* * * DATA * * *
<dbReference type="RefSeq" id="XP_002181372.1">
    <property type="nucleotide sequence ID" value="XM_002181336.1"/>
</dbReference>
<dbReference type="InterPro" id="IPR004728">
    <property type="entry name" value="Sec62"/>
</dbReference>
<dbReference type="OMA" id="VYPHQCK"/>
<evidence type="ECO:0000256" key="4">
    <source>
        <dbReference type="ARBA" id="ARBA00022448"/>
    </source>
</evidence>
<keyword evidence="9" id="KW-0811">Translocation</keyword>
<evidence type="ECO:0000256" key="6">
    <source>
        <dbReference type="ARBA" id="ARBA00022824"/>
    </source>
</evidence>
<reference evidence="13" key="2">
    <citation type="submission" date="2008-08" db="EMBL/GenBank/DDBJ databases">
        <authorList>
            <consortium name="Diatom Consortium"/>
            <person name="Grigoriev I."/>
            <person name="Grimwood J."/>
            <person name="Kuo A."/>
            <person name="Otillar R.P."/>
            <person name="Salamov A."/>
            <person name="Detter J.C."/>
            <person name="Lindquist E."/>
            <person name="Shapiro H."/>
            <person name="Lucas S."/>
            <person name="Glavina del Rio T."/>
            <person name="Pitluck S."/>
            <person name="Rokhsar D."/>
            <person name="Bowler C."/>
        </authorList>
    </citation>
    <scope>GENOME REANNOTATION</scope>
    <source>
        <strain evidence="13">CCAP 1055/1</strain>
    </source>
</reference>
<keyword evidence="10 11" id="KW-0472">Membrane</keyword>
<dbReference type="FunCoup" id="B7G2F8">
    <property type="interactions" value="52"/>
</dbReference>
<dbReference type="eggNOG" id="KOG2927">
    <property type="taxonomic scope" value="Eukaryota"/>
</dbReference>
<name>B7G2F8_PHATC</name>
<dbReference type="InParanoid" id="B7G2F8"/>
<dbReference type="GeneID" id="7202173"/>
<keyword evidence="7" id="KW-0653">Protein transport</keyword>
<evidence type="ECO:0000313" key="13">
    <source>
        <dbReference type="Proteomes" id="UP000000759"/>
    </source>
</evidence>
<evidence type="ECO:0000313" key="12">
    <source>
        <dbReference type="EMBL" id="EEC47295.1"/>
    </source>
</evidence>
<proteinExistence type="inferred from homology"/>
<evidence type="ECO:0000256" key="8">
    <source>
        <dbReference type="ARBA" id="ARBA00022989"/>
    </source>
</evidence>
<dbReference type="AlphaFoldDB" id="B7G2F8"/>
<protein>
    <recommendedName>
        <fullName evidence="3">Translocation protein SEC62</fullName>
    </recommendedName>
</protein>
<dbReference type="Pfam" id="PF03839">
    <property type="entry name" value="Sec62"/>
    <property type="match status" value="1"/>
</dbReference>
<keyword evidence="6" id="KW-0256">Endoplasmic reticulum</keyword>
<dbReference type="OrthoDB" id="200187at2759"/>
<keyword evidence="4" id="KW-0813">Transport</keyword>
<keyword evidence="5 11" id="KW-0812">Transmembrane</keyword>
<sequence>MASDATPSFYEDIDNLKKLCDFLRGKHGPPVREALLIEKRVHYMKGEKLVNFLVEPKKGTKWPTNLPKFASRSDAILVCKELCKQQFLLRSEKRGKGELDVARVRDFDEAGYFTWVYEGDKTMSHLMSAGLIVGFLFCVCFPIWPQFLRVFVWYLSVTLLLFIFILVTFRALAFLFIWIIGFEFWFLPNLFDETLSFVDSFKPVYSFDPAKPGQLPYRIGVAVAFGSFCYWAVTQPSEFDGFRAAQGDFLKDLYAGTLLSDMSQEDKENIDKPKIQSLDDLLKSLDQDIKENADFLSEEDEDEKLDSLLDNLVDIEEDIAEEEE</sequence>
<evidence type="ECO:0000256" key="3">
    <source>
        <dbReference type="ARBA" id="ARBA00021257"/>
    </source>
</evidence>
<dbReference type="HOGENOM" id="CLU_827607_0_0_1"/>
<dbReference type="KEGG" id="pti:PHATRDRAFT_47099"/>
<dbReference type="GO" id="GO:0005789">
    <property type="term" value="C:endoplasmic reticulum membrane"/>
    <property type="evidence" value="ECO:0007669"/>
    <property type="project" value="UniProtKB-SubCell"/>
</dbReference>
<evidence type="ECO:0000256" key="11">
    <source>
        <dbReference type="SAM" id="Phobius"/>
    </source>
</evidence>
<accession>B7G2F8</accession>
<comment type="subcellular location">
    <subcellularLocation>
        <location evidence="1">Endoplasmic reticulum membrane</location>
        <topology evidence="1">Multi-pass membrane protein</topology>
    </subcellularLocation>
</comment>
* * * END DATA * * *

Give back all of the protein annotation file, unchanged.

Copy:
<dbReference type="RefSeq" id="XP_002181372.1">
    <property type="nucleotide sequence ID" value="XM_002181336.1"/>
</dbReference>
<dbReference type="InterPro" id="IPR004728">
    <property type="entry name" value="Sec62"/>
</dbReference>
<dbReference type="OMA" id="VYPHQCK"/>
<evidence type="ECO:0000256" key="4">
    <source>
        <dbReference type="ARBA" id="ARBA00022448"/>
    </source>
</evidence>
<keyword evidence="9" id="KW-0811">Translocation</keyword>
<evidence type="ECO:0000256" key="6">
    <source>
        <dbReference type="ARBA" id="ARBA00022824"/>
    </source>
</evidence>
<reference evidence="13" key="2">
    <citation type="submission" date="2008-08" db="EMBL/GenBank/DDBJ databases">
        <authorList>
            <consortium name="Diatom Consortium"/>
            <person name="Grigoriev I."/>
            <person name="Grimwood J."/>
            <person name="Kuo A."/>
            <person name="Otillar R.P."/>
            <person name="Salamov A."/>
            <person name="Detter J.C."/>
            <person name="Lindquist E."/>
            <person name="Shapiro H."/>
            <person name="Lucas S."/>
            <person name="Glavina del Rio T."/>
            <person name="Pitluck S."/>
            <person name="Rokhsar D."/>
            <person name="Bowler C."/>
        </authorList>
    </citation>
    <scope>GENOME REANNOTATION</scope>
    <source>
        <strain evidence="13">CCAP 1055/1</strain>
    </source>
</reference>
<keyword evidence="10 11" id="KW-0472">Membrane</keyword>
<dbReference type="FunCoup" id="B7G2F8">
    <property type="interactions" value="52"/>
</dbReference>
<dbReference type="eggNOG" id="KOG2927">
    <property type="taxonomic scope" value="Eukaryota"/>
</dbReference>
<name>B7G2F8_PHATC</name>
<dbReference type="InParanoid" id="B7G2F8"/>
<dbReference type="GeneID" id="7202173"/>
<keyword evidence="7" id="KW-0653">Protein transport</keyword>
<evidence type="ECO:0000313" key="13">
    <source>
        <dbReference type="Proteomes" id="UP000000759"/>
    </source>
</evidence>
<evidence type="ECO:0000313" key="12">
    <source>
        <dbReference type="EMBL" id="EEC47295.1"/>
    </source>
</evidence>
<proteinExistence type="inferred from homology"/>
<evidence type="ECO:0000256" key="8">
    <source>
        <dbReference type="ARBA" id="ARBA00022989"/>
    </source>
</evidence>
<dbReference type="AlphaFoldDB" id="B7G2F8"/>
<protein>
    <recommendedName>
        <fullName evidence="3">Translocation protein SEC62</fullName>
    </recommendedName>
</protein>
<dbReference type="Pfam" id="PF03839">
    <property type="entry name" value="Sec62"/>
    <property type="match status" value="1"/>
</dbReference>
<keyword evidence="6" id="KW-0256">Endoplasmic reticulum</keyword>
<dbReference type="OrthoDB" id="200187at2759"/>
<keyword evidence="4" id="KW-0813">Transport</keyword>
<keyword evidence="5 11" id="KW-0812">Transmembrane</keyword>
<sequence>MASDATPSFYEDIDNLKKLCDFLRGKHGPPVREALLIEKRVHYMKGEKLVNFLVEPKKGTKWPTNLPKFASRSDAILVCKELCKQQFLLRSEKRGKGELDVARVRDFDEAGYFTWVYEGDKTMSHLMSAGLIVGFLFCVCFPIWPQFLRVFVWYLSVTLLLFIFILVTFRALAFLFIWIIGFEFWFLPNLFDETLSFVDSFKPVYSFDPAKPGQLPYRIGVAVAFGSFCYWAVTQPSEFDGFRAAQGDFLKDLYAGTLLSDMSQEDKENIDKPKIQSLDDLLKSLDQDIKENADFLSEEDEDEKLDSLLDNLVDIEEDIAEEEE</sequence>
<evidence type="ECO:0000256" key="3">
    <source>
        <dbReference type="ARBA" id="ARBA00021257"/>
    </source>
</evidence>
<dbReference type="HOGENOM" id="CLU_827607_0_0_1"/>
<dbReference type="KEGG" id="pti:PHATRDRAFT_47099"/>
<dbReference type="GO" id="GO:0005789">
    <property type="term" value="C:endoplasmic reticulum membrane"/>
    <property type="evidence" value="ECO:0007669"/>
    <property type="project" value="UniProtKB-SubCell"/>
</dbReference>
<evidence type="ECO:0000256" key="11">
    <source>
        <dbReference type="SAM" id="Phobius"/>
    </source>
</evidence>
<accession>B7G2F8</accession>
<comment type="subcellular location">
    <subcellularLocation>
        <location evidence="1">Endoplasmic reticulum membrane</location>
        <topology evidence="1">Multi-pass membrane protein</topology>
    </subcellularLocation>
</comment>